We were two—two in a crowd of about 1,200 peers our age—staring intently at former President Bill Clinton. Stephen Colbert, half‐facetiously and half‐curiously, had just asked President Clinton the fundamental question, “Why help other people?” during the closing session of the Clinton Global Initiative University meeting at Washington University in St. Louis. We had been invited to the conference for our commitment to action in education: implementing an application-based science curriculum using toys from trash and scrap materials (like newspapers and plastic water bottles) for middle schoolers in underprivileged areas of Mumbai, India.
President Clinton eloquently and thoughtfully responded that he wanted to leave behind a better world for his daughter, the grandchildren he one day hopes to have and future generations.
Seriously, though: Why help other people? We’re just two college kids with nowhere near the networks, funding nor wisdom of the former president. What’s our motivation?
Rewind back a year ago to the summer of 2012. Like many college students, we applied to internships, research fellowships and considered taking summer classes. Ultimately, though, we decided on something a little different: a summer of immersive civic engagement in Mumbai through DukeEngage. We started off that summer as students interested in service and emerged as social entrepreneurs with a mindset of lifelong civic engagement.
Our “summer of immersive service” came and went. But, why do we continue to help others? Simply, because with privilege comes responsibility. Living in a global era, we have to recognize that we are a part of a larger social fabric. Our problems, and, thus, the effort to make the world a better place are no longer confined to a geographic boundary.
This is where we feel college students can and should step in. Institutions of higher education, from community colleges to research universities, continue to be hubs of knowledge, resources and scholarship. As college students in a digital era, our reach is much further than the four walls of our own college classrooms. By virtue of our interconnectedness, we can harness our collective brainpower to come up with effective solutions to national and international problems. We can tap into Duke’s resources—whether that is increasing knowledge by contributing to research or an opportunity such as DukeEngage or CGI U—to deliver solutions to communities in need.
In January of 2012, we came across an NGO in the state of Maharashtra, India called Anandwan, a self‐sufficient community rehabilitation center for some 5,000 leprosy and disabled patients. Inspired by Anandwan’s work, we emailed them asking how we could help. They replied promptly, asking us to use our vast library system to develop health education curricula for children in grades two through 10. Something as simple as a library—found on every college campus—was a hindrance to their vision.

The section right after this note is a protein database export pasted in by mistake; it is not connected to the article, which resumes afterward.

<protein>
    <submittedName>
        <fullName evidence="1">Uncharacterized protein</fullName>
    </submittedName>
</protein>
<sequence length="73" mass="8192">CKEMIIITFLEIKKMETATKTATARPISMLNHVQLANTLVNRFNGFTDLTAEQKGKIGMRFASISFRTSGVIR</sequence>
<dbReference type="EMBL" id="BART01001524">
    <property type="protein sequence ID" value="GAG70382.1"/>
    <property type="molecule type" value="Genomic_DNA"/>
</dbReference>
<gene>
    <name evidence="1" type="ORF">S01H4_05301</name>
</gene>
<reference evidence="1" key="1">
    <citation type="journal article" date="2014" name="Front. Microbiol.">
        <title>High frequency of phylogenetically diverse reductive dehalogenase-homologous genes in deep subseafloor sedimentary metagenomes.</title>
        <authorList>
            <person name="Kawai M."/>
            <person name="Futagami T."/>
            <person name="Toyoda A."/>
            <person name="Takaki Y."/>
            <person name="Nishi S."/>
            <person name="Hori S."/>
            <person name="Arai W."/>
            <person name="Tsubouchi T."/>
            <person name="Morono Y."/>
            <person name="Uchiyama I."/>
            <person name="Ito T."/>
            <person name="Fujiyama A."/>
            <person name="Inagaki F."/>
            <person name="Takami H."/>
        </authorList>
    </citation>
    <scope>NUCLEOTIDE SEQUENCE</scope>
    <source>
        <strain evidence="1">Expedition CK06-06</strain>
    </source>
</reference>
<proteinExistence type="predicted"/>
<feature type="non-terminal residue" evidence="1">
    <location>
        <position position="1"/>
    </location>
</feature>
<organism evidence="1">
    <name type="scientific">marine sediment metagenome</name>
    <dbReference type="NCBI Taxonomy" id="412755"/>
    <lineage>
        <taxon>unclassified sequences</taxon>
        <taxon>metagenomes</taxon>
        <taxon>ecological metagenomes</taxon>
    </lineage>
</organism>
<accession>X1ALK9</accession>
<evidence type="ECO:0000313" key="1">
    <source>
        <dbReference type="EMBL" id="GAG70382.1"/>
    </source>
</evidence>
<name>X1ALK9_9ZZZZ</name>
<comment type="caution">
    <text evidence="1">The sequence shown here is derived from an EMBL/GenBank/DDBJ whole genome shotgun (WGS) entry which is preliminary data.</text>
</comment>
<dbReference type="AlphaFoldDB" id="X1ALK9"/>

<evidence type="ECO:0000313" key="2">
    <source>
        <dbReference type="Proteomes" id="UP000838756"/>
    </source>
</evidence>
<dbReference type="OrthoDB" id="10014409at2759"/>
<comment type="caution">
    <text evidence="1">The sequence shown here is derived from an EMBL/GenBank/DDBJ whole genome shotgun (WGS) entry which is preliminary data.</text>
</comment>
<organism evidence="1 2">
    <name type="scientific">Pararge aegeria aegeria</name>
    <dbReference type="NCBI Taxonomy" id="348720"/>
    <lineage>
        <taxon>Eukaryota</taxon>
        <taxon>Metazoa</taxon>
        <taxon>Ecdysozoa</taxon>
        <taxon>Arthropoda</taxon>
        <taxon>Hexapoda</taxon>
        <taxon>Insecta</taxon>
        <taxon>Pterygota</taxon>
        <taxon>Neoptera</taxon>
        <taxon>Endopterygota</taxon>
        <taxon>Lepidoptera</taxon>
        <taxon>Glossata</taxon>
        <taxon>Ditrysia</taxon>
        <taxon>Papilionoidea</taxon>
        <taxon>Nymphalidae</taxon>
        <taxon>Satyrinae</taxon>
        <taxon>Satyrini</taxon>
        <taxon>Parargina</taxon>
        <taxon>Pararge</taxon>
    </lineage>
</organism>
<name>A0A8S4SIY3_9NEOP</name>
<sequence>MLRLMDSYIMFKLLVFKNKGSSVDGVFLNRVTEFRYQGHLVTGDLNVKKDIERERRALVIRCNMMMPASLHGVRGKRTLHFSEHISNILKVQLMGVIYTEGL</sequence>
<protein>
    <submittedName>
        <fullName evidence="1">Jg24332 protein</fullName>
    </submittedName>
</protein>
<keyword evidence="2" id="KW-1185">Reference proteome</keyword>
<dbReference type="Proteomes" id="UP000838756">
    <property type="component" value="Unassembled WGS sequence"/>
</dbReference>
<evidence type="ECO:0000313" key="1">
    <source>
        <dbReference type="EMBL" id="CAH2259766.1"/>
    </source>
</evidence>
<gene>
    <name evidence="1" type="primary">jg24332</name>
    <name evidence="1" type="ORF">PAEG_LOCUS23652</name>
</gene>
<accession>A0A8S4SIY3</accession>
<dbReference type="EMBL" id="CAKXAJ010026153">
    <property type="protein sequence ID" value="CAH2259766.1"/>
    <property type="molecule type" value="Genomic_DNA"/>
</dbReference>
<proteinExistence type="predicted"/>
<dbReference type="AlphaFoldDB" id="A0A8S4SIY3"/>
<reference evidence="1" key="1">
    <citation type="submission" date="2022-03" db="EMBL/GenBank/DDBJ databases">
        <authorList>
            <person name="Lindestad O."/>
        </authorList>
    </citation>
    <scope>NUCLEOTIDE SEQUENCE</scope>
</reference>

As college students, we often perceive the library as a haven from the distractions of college life or an encampment during finals week. To those without access, though, our libraries represent an abyss of information, a maze of knowledge waiting to be navigated.
More often than we’d like, our generation is labeled as an antisocial pack who would rather “like” each others’ statuses on Facebook than engage in real-life conversations. As the witnesses of the social networking revolution, though, we are undoubtedly a socially connected generation. Then, isn’t it about time we redefine connectedness?
Traditionally, “connectedness” has meant being able to relate to those around you. What if our generation takes this one step further and uses our connectedness to engage with communities far and wide? We, for instance, were able to form a deep human connection with students from an entirely different hemisphere that we otherwise wouldn’t have met.
As we form deep human connections, we share ideas and the ensuing innovation unravels new possibilities. This culture of interconnectedness—a culture in which you may find yourself working alongside someone with a completely different paradigm, upbringing and culture—allows us to dissect problems through various lenses. The end result is not just social networking, it’s social engagement.
That DukeEngage summer, we decided to leverage our privilege of connectedness to enact social change. While that may sound like a big agenda, all we did was identify a skill set and share it with a community in need. In President Brodhead’s words, we used our knowledge in the service of society. In the process, we emerged as global citizens with a heterogeneous social network—and not just the virtual kind.
Prachiti and Pranali Dalvi are Trinity seniors and the Clinton Global Initiative University campus representatives for Duke University. Send them a message at firstname.lastname@example.org or email@example.com to learn how to get involved with CGI U.